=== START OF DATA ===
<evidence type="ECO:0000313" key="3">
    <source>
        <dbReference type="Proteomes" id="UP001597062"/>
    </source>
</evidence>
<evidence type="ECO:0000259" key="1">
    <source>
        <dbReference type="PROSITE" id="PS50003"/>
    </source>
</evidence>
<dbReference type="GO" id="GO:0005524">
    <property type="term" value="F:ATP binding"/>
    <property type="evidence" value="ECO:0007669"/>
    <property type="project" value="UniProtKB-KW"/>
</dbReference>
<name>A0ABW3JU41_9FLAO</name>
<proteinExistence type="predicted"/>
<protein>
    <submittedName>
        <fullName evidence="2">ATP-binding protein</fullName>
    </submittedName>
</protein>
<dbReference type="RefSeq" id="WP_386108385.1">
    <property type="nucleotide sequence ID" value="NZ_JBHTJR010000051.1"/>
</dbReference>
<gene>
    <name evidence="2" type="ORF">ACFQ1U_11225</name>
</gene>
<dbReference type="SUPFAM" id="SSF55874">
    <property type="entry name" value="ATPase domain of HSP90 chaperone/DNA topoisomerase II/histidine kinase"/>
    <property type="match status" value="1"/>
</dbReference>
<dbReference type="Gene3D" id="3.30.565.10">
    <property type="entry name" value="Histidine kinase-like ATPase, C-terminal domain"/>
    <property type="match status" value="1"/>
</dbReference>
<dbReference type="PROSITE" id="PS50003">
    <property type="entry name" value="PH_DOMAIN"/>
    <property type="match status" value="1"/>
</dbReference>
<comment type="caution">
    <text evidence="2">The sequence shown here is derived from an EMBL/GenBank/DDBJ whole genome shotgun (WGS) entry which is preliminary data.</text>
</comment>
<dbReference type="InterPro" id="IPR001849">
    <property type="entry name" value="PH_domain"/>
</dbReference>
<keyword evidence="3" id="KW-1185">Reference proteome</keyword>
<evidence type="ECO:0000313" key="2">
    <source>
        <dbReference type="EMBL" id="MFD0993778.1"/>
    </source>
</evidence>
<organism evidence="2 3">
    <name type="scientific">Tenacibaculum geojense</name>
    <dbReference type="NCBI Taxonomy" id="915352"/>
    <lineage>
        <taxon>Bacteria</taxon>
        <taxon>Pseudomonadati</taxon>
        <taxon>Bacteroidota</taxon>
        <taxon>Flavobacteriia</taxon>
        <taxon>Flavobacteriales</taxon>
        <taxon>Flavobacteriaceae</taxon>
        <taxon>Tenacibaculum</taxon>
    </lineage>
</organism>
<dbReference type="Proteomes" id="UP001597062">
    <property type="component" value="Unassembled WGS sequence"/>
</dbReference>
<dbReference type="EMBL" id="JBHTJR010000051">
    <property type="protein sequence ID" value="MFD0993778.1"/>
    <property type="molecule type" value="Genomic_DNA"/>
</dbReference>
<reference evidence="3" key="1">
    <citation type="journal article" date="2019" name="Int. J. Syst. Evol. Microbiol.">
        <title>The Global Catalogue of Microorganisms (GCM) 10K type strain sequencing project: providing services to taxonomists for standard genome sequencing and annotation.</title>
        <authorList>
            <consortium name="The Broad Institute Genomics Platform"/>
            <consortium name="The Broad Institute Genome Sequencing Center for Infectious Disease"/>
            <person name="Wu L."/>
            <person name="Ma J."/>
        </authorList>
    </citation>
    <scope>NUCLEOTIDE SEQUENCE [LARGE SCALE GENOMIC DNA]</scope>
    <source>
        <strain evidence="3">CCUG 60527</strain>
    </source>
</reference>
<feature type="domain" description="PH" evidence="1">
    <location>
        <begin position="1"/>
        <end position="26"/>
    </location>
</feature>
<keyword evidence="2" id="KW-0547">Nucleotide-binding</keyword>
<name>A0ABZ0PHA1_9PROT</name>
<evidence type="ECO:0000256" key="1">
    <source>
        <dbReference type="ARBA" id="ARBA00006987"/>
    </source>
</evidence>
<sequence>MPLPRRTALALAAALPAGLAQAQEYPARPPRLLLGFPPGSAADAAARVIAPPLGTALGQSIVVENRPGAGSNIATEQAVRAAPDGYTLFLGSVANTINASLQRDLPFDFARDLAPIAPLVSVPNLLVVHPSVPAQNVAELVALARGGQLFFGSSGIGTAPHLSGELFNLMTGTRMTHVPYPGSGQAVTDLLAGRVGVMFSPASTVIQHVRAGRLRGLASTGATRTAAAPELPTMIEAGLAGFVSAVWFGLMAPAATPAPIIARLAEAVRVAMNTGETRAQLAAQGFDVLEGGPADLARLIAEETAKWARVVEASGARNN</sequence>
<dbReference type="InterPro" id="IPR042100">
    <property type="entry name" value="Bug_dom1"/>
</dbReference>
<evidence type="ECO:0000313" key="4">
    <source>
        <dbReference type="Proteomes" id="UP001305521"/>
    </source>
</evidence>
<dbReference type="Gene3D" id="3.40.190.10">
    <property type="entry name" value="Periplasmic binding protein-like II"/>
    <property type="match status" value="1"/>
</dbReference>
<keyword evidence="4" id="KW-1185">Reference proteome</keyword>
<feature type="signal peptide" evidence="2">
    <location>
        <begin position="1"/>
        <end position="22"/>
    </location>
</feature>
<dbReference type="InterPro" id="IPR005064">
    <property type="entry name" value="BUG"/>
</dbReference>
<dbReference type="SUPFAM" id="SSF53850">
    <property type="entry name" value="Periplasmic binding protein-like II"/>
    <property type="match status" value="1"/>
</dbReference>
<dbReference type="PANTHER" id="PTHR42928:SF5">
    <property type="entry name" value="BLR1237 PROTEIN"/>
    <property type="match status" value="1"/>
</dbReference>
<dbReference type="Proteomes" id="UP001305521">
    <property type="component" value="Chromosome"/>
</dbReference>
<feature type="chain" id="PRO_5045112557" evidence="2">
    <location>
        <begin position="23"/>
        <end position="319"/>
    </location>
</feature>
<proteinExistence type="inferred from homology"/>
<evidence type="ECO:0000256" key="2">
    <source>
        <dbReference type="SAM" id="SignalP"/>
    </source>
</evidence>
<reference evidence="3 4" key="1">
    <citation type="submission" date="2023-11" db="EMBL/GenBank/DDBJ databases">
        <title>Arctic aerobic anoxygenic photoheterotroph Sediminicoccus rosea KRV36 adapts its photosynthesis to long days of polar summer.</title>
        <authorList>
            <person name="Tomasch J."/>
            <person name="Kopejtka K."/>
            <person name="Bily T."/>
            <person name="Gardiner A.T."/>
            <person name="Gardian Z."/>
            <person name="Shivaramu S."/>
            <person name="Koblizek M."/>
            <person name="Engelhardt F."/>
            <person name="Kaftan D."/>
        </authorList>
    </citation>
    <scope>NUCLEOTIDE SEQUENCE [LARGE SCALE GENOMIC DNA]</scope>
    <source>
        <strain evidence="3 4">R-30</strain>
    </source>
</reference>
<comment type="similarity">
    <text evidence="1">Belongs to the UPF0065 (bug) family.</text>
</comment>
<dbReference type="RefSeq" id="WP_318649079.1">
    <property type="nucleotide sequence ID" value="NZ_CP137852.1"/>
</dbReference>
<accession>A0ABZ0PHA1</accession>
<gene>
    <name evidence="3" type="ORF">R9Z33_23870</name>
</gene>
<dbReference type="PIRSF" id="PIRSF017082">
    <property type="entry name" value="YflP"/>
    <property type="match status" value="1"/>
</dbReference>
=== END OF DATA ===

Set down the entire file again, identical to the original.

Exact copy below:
<evidence type="ECO:0000313" key="3">
    <source>
        <dbReference type="Proteomes" id="UP001597062"/>
    </source>
</evidence>
<evidence type="ECO:0000259" key="1">
    <source>
        <dbReference type="PROSITE" id="PS50003"/>
    </source>
</evidence>
<dbReference type="GO" id="GO:0005524">
    <property type="term" value="F:ATP binding"/>
    <property type="evidence" value="ECO:0007669"/>
    <property type="project" value="UniProtKB-KW"/>
</dbReference>
<name>A0ABW3JU41_9FLAO</name>
<proteinExistence type="predicted"/>
<protein>
    <submittedName>
        <fullName evidence="2">ATP-binding protein</fullName>
    </submittedName>
</protein>
<dbReference type="RefSeq" id="WP_386108385.1">
    <property type="nucleotide sequence ID" value="NZ_JBHTJR010000051.1"/>
</dbReference>
<gene>
    <name evidence="2" type="ORF">ACFQ1U_11225</name>
</gene>
<dbReference type="SUPFAM" id="SSF55874">
    <property type="entry name" value="ATPase domain of HSP90 chaperone/DNA topoisomerase II/histidine kinase"/>
    <property type="match status" value="1"/>
</dbReference>
<dbReference type="Gene3D" id="3.30.565.10">
    <property type="entry name" value="Histidine kinase-like ATPase, C-terminal domain"/>
    <property type="match status" value="1"/>
</dbReference>
<dbReference type="PROSITE" id="PS50003">
    <property type="entry name" value="PH_DOMAIN"/>
    <property type="match status" value="1"/>
</dbReference>
<comment type="caution">
    <text evidence="2">The sequence shown here is derived from an EMBL/GenBank/DDBJ whole genome shotgun (WGS) entry which is preliminary data.</text>
</comment>
<dbReference type="InterPro" id="IPR001849">
    <property type="entry name" value="PH_domain"/>
</dbReference>
<keyword evidence="3" id="KW-1185">Reference proteome</keyword>
<evidence type="ECO:0000313" key="2">
    <source>
        <dbReference type="EMBL" id="MFD0993778.1"/>
    </source>
</evidence>
<organism evidence="2 3">
    <name type="scientific">Tenacibaculum geojense</name>
    <dbReference type="NCBI Taxonomy" id="915352"/>
    <lineage>
        <taxon>Bacteria</taxon>
        <taxon>Pseudomonadati</taxon>
        <taxon>Bacteroidota</taxon>
        <taxon>Flavobacteriia</taxon>
        <taxon>Flavobacteriales</taxon>
        <taxon>Flavobacteriaceae</taxon>
        <taxon>Tenacibaculum</taxon>
    </lineage>
</organism>
<dbReference type="Proteomes" id="UP001597062">
    <property type="component" value="Unassembled WGS sequence"/>
</dbReference>
<dbReference type="EMBL" id="JBHTJR010000051">
    <property type="protein sequence ID" value="MFD0993778.1"/>
    <property type="molecule type" value="Genomic_DNA"/>
</dbReference>
<reference evidence="3" key="1">
    <citation type="journal article" date="2019" name="Int. J. Syst. Evol. Microbiol.">
        <title>The Global Catalogue of Microorganisms (GCM) 10K type strain sequencing project: providing services to taxonomists for standard genome sequencing and annotation.</title>
        <authorList>
            <consortium name="The Broad Institute Genomics Platform"/>
            <consortium name="The Broad Institute Genome Sequencing Center for Infectious Disease"/>
            <person name="Wu L."/>
            <person name="Ma J."/>
        </authorList>
    </citation>
    <scope>NUCLEOTIDE SEQUENCE [LARGE SCALE GENOMIC DNA]</scope>
    <source>
        <strain evidence="3">CCUG 60527</strain>
    </source>
</reference>
<feature type="domain" description="PH" evidence="1">
    <location>
        <begin position="1"/>
        <end position="26"/>
    </location>
</feature>
<keyword evidence="2" id="KW-0547">Nucleotide-binding</keyword>
<name>A0ABZ0PHA1_9PROT</name>
<evidence type="ECO:0000256" key="1">
    <source>
        <dbReference type="ARBA" id="ARBA00006987"/>
    </source>
</evidence>
<sequence>MPLPRRTALALAAALPAGLAQAQEYPARPPRLLLGFPPGSAADAAARVIAPPLGTALGQSIVVENRPGAGSNIATEQAVRAAPDGYTLFLGSVANTINASLQRDLPFDFARDLAPIAPLVSVPNLLVVHPSVPAQNVAELVALARGGQLFFGSSGIGTAPHLSGELFNLMTGTRMTHVPYPGSGQAVTDLLAGRVGVMFSPASTVIQHVRAGRLRGLASTGATRTAAAPELPTMIEAGLAGFVSAVWFGLMAPAATPAPIIARLAEAVRVAMNTGETRAQLAAQGFDVLEGGPADLARLIAEETAKWARVVEASGARNN</sequence>
<dbReference type="InterPro" id="IPR042100">
    <property type="entry name" value="Bug_dom1"/>
</dbReference>
<evidence type="ECO:0000313" key="4">
    <source>
        <dbReference type="Proteomes" id="UP001305521"/>
    </source>
</evidence>
<dbReference type="Gene3D" id="3.40.190.10">
    <property type="entry name" value="Periplasmic binding protein-like II"/>
    <property type="match status" value="1"/>
</dbReference>
<keyword evidence="4" id="KW-1185">Reference proteome</keyword>
<feature type="signal peptide" evidence="2">
    <location>
        <begin position="1"/>
        <end position="22"/>
    </location>
</feature>
<dbReference type="InterPro" id="IPR005064">
    <property type="entry name" value="BUG"/>
</dbReference>
<dbReference type="SUPFAM" id="SSF53850">
    <property type="entry name" value="Periplasmic binding protein-like II"/>
    <property type="match status" value="1"/>
</dbReference>
<dbReference type="PANTHER" id="PTHR42928:SF5">
    <property type="entry name" value="BLR1237 PROTEIN"/>
    <property type="match status" value="1"/>
</dbReference>
<dbReference type="Proteomes" id="UP001305521">
    <property type="component" value="Chromosome"/>
</dbReference>
<feature type="chain" id="PRO_5045112557" evidence="2">
    <location>
        <begin position="23"/>
        <end position="319"/>
    </location>
</feature>
<proteinExistence type="inferred from homology"/>
<evidence type="ECO:0000256" key="2">
    <source>
        <dbReference type="SAM" id="SignalP"/>
    </source>
</evidence>
<reference evidence="3 4" key="1">
    <citation type="submission" date="2023-11" db="EMBL/GenBank/DDBJ databases">
        <title>Arctic aerobic anoxygenic photoheterotroph Sediminicoccus rosea KRV36 adapts its photosynthesis to long days of polar summer.</title>
        <authorList>
            <person name="Tomasch J."/>
            <person name="Kopejtka K."/>
            <person name="Bily T."/>
            <person name="Gardiner A.T."/>
            <person name="Gardian Z."/>
            <person name="Shivaramu S."/>
            <person name="Koblizek M."/>
            <person name="Engelhardt F."/>
            <person name="Kaftan D."/>
        </authorList>
    </citation>
    <scope>NUCLEOTIDE SEQUENCE [LARGE SCALE GENOMIC DNA]</scope>
    <source>
        <strain evidence="3 4">R-30</strain>
    </source>
</reference>
<comment type="similarity">
    <text evidence="1">Belongs to the UPF0065 (bug) family.</text>
</comment>
<dbReference type="RefSeq" id="WP_318649079.1">
    <property type="nucleotide sequence ID" value="NZ_CP137852.1"/>
</dbReference>
<accession>A0ABZ0PHA1</accession>
<gene>
    <name evidence="3" type="ORF">R9Z33_23870</name>
</gene>
<dbReference type="PIRSF" id="PIRSF017082">
    <property type="entry name" value="YflP"/>
    <property type="match status" value="1"/>
</dbReference>